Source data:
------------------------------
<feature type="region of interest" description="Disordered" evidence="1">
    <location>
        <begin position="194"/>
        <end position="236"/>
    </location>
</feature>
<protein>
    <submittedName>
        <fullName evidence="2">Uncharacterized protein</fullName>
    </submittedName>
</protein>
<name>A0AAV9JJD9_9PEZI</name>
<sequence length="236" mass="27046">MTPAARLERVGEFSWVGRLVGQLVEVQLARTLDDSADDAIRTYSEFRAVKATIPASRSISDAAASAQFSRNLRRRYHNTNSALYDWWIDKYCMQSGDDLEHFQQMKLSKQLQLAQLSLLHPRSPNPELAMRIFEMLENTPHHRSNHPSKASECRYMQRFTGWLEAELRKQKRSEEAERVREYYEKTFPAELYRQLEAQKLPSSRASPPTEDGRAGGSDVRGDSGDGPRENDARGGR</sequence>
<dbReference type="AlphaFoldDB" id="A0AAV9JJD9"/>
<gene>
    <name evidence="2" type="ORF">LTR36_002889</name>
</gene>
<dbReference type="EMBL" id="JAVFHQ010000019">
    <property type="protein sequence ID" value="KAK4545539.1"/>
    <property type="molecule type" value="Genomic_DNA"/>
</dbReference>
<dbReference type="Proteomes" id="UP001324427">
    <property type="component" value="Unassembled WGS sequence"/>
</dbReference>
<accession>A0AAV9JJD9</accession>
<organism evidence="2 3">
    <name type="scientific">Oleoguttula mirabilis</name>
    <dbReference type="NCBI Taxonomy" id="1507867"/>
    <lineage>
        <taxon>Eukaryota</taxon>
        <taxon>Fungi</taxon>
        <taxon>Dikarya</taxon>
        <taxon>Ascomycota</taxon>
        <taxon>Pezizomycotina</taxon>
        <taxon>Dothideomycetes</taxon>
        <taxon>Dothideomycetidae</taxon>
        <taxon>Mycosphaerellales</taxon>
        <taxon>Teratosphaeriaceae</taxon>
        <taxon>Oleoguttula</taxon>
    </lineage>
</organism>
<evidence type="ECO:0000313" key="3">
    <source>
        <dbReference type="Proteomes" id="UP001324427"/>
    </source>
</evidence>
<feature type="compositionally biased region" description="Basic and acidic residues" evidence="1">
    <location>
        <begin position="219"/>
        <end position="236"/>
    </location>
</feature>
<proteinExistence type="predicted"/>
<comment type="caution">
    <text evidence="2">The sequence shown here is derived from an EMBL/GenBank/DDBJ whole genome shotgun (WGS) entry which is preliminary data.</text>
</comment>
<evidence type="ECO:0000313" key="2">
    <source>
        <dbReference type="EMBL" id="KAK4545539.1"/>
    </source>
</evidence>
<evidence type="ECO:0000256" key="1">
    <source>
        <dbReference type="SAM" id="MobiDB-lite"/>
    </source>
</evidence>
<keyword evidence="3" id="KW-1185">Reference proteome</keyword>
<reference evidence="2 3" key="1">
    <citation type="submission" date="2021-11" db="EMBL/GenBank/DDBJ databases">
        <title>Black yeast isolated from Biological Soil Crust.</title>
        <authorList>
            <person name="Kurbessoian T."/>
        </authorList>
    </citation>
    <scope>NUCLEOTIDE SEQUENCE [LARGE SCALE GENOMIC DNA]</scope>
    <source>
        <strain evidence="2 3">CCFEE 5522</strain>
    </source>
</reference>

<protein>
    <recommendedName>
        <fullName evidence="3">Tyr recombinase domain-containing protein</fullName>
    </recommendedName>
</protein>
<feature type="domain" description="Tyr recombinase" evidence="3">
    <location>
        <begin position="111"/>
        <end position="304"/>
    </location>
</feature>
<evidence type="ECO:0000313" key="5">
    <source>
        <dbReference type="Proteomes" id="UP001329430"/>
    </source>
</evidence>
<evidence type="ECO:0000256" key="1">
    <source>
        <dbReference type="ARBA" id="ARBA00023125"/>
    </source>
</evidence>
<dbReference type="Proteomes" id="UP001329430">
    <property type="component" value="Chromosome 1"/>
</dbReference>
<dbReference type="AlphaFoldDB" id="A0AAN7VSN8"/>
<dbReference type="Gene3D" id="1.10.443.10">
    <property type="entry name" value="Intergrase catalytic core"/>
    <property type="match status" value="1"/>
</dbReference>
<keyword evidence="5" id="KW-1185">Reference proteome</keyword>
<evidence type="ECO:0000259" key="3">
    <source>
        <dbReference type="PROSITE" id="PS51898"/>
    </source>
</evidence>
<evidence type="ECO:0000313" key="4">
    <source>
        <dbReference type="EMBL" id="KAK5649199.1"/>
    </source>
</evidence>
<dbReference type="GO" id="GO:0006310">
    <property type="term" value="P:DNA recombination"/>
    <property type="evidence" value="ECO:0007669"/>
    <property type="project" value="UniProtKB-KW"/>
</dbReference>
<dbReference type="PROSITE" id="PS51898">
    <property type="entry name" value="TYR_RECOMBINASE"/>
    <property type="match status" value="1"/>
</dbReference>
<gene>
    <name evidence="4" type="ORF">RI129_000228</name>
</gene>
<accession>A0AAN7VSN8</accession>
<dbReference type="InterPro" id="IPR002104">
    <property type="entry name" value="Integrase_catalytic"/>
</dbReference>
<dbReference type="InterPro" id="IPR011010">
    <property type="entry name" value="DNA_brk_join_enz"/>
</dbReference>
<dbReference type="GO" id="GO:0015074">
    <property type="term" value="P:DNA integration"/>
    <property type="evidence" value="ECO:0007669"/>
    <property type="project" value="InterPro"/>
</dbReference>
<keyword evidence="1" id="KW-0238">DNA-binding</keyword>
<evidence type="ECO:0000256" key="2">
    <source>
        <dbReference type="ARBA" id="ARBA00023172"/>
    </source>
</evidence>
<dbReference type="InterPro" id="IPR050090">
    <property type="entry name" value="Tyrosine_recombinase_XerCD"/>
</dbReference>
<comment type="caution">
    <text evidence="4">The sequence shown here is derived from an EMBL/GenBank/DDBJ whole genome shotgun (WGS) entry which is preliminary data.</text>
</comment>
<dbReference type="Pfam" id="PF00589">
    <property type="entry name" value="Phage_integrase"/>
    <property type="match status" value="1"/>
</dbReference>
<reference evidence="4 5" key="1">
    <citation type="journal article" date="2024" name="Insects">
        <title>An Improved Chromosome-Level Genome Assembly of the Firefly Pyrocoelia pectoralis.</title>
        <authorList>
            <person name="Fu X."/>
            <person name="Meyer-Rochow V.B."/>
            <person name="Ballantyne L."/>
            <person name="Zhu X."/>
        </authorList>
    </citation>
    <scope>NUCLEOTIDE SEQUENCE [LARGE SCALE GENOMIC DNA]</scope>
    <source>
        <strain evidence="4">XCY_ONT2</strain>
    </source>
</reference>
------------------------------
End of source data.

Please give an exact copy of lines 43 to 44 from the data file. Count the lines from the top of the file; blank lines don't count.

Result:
    <source>
        <dbReference type="Proteomes" id="UP001324427"/>